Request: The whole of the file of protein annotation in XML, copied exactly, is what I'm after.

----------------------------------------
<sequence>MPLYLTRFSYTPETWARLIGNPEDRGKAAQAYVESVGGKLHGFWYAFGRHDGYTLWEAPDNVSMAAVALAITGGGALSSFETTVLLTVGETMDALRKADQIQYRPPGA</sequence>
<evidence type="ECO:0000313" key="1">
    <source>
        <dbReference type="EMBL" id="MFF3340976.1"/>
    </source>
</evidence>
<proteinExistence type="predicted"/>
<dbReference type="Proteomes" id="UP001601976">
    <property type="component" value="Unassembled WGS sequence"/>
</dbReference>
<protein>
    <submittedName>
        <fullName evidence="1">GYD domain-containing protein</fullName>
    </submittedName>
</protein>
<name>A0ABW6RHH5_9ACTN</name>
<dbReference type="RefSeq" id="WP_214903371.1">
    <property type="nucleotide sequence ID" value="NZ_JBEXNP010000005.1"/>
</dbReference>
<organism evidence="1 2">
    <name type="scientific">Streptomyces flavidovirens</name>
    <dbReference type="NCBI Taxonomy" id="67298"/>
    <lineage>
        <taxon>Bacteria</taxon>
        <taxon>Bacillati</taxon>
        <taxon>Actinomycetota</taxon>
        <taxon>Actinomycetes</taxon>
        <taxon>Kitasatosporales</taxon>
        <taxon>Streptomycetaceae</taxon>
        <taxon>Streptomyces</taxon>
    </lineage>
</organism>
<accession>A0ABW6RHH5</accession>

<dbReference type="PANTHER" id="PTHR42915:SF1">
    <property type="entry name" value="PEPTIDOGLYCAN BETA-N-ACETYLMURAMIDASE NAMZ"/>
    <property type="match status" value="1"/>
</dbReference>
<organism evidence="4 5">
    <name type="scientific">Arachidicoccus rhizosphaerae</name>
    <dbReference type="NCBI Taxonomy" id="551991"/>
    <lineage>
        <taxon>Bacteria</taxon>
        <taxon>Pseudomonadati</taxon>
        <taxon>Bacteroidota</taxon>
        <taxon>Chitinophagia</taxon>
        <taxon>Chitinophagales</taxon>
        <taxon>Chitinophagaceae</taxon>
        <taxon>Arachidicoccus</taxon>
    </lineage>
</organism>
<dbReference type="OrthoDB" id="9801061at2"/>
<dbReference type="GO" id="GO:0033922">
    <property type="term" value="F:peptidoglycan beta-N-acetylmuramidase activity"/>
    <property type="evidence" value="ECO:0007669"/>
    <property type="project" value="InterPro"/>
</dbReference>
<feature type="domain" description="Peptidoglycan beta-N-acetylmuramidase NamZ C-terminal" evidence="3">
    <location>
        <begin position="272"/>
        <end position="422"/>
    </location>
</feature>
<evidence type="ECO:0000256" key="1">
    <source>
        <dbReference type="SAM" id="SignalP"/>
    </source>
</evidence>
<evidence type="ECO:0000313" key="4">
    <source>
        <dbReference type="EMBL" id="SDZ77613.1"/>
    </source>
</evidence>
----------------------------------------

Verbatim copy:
<sequence>MPLYLTRFSYTPETWARLIGNPEDRGKAAQAYVESVGGKLHGFWYAFGRHDGYTLWEAPDNVSMAAVALAITGGGALSSFETTVLLTVGETMDALRKADQIQYRPPGA</sequence>
<evidence type="ECO:0000313" key="1">
    <source>
        <dbReference type="EMBL" id="MFF3340976.1"/>
    </source>
</evidence>
<proteinExistence type="predicted"/>
<dbReference type="Proteomes" id="UP001601976">
    <property type="component" value="Unassembled WGS sequence"/>
</dbReference>
<protein>
    <submittedName>
        <fullName evidence="1">GYD domain-containing protein</fullName>
    </submittedName>
</protein>
<name>A0ABW6RHH5_9ACTN</name>
<dbReference type="RefSeq" id="WP_214903371.1">
    <property type="nucleotide sequence ID" value="NZ_JBEXNP010000005.1"/>
</dbReference>
<organism evidence="1 2">
    <name type="scientific">Streptomyces flavidovirens</name>
    <dbReference type="NCBI Taxonomy" id="67298"/>
    <lineage>
        <taxon>Bacteria</taxon>
        <taxon>Bacillati</taxon>
        <taxon>Actinomycetota</taxon>
        <taxon>Actinomycetes</taxon>
        <taxon>Kitasatosporales</taxon>
        <taxon>Streptomycetaceae</taxon>
        <taxon>Streptomyces</taxon>
    </lineage>
</organism>
<accession>A0ABW6RHH5</accession>

<dbReference type="PANTHER" id="PTHR42915:SF1">
    <property type="entry name" value="PEPTIDOGLYCAN BETA-N-ACETYLMURAMIDASE NAMZ"/>
    <property type="match status" value="1"/>
</dbReference>
<organism evidence="4 5">
    <name type="scientific">Arachidicoccus rhizosphaerae</name>
    <dbReference type="NCBI Taxonomy" id="551991"/>
    <lineage>
        <taxon>Bacteria</taxon>
        <taxon>Pseudomonadati</taxon>
        <taxon>Bacteroidota</taxon>
        <taxon>Chitinophagia</taxon>
        <taxon>Chitinophagales</taxon>
        <taxon>Chitinophagaceae</taxon>
        <taxon>Arachidicoccus</taxon>
    </lineage>
</organism>
<dbReference type="OrthoDB" id="9801061at2"/>
<dbReference type="GO" id="GO:0033922">
    <property type="term" value="F:peptidoglycan beta-N-acetylmuramidase activity"/>
    <property type="evidence" value="ECO:0007669"/>
    <property type="project" value="InterPro"/>
</dbReference>
<feature type="domain" description="Peptidoglycan beta-N-acetylmuramidase NamZ C-terminal" evidence="3">
    <location>
        <begin position="272"/>
        <end position="422"/>
    </location>
</feature>
<evidence type="ECO:0000256" key="1">
    <source>
        <dbReference type="SAM" id="SignalP"/>
    </source>
</evidence>
<evidence type="ECO:0000313" key="4">
    <source>
        <dbReference type="EMBL" id="SDZ77613.1"/>
    </source>
</evidence>